1. let the project running as it is
2. change it (as in upgrade it)
3. drop it (as in stopping it)
The beauty of the measuring stage lies in its endless field of possibilities. You can create a traffic giant (I mean a big traffic website) but without any money flowing from it. At the same time, you discover that the traffic giant can drive a portion of it’s users to another project you have, which happens to be a money maker. Hooray, we’re touching base here, right?
But then you realize that the resource consumption of the traffic giant is growing faster than the money produced can flow in. Bummer!
To let or not to let? To drop or not to drop? These are the questions you will fight every minute of the measuring stage.
As a personal note, again, I hardly had any project which I could let as it was. I always had to improve here or there, always have to invent something more. I never recall to have more than 2 months without a significant upgrade on one of my websites. And I also had a lot of projects which I had to drop. It’s sad. But necessary.
Monetizing An Online Project
Besides measuring, that’s the most time consuming operation in managing an online business. Yeap, of course, it’s about making money online after all. Once you have a bunch of running projects, with decent traffic and decent operation costs, you will start to look at the money factor.
And by all means, it’s a very important factor. I made money using one of those monetization techniques listed below. I will start with the less important and get to the most important in terms of cash flow:
1. Display advertising
I mean banners and links. Traditional advertising as we call it. Overall it was between 15% to 65% percent of total revenues. It was never ever 100%. Not even 90%. Not even 80%. I think this is a very important warning for anybody starting an online business. Display advertising is so overrated. It works of course, and it’s a residual income (you don’t have to invest every time, you just sell pixels) but it’s hard to make a living only on display advertising.
Co-branding is a technique in which you exclusively sell subsections of your website to only one client for a reasonable long period of time (6 months minimum). You sell visuals (banners), direct exposure (newsletters) and maybe contests with prizes. I did this several times with moderate good results on all my websites. Compared to display advertising, it’s better in terms of income, but it requires more action: you have to tweak the page to fit the sponsor needs, to manage contests, to prepare newsletters, etc.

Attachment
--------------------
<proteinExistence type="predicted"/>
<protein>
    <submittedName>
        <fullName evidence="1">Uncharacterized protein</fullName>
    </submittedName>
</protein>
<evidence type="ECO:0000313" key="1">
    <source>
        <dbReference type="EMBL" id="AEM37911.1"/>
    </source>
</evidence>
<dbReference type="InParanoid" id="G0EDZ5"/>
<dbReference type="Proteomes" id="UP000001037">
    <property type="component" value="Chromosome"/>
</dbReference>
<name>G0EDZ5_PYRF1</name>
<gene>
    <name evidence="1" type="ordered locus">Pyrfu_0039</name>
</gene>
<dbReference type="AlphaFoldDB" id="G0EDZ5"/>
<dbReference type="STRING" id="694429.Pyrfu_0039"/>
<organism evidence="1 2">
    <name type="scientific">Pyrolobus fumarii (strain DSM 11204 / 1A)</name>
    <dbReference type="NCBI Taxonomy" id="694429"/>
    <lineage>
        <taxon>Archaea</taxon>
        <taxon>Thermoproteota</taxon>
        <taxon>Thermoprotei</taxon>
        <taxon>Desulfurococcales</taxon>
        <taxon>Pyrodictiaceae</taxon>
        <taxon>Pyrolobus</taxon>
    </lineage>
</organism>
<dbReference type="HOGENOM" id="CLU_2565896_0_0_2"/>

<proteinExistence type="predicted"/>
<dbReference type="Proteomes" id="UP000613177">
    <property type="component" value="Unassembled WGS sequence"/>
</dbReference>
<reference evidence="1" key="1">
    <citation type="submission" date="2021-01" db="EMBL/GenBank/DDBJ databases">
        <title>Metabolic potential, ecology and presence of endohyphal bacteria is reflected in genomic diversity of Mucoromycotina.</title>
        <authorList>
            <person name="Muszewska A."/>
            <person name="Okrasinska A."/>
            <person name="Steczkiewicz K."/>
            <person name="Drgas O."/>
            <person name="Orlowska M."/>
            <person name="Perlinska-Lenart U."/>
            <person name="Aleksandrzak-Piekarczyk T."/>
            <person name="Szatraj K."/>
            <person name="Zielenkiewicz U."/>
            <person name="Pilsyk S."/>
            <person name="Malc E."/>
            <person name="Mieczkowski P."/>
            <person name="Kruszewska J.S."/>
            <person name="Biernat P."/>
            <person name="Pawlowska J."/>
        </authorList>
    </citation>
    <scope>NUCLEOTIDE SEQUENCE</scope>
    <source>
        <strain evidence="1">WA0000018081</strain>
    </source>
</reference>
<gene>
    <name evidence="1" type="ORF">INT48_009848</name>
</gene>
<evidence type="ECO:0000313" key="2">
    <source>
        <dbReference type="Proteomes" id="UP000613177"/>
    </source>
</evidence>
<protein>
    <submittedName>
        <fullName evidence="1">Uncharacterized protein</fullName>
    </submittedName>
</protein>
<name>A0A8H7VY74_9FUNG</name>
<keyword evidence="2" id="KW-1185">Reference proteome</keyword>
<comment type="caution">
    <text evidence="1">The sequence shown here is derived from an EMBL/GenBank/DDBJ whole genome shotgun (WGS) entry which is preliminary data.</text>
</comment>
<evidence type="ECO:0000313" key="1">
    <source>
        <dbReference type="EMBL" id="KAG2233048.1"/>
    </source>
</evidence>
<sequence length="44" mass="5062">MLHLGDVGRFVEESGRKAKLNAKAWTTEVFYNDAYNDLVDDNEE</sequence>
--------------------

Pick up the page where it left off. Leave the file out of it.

3. Revenue sharing
Revenue sharing was one of the best sources of income I had. Because our sites were so popular we partnered at some point with a telecom operator. We started to make our content available on their platform (at that time there was WAP, I guess) and split the revenue telecom received from the user. We did a lot of work for several months in a row, making all of our websites available in mobile (WAP) format, but we received money almost 4 years, without any other effort. Not a lot of money of course, but it was comfortable. Revenue sharing can be made working with other information carriers of course, not only telecoms. You can partner with printed magazines, for example.
4. Lead generation
You make a great niche portal about cars, and then you start putting in contact potential buyers with potential car sellers. This is Business To Consumer, not classifieds (we did have classifieds but I don’t consider this a monetization technique, but more a specific online product). When the new local car created by Dacia in collaboration with Renault was to be launched, several years ago, we partnered with a Dacia dealer and started to sell Logans (that’s the name of the car, Dacia Logan) in advance. By using the site, of course. It was a huge success, we sold over 100 new cars in two weeks or less. Unfortunately, the dealer somehow violated Dacia internal rules with that so he had some troubles later, but the monetization was extremely effective. Of course, we had lead generator for various other niches later, most popular being selling financial products / credits.
5. Parallel services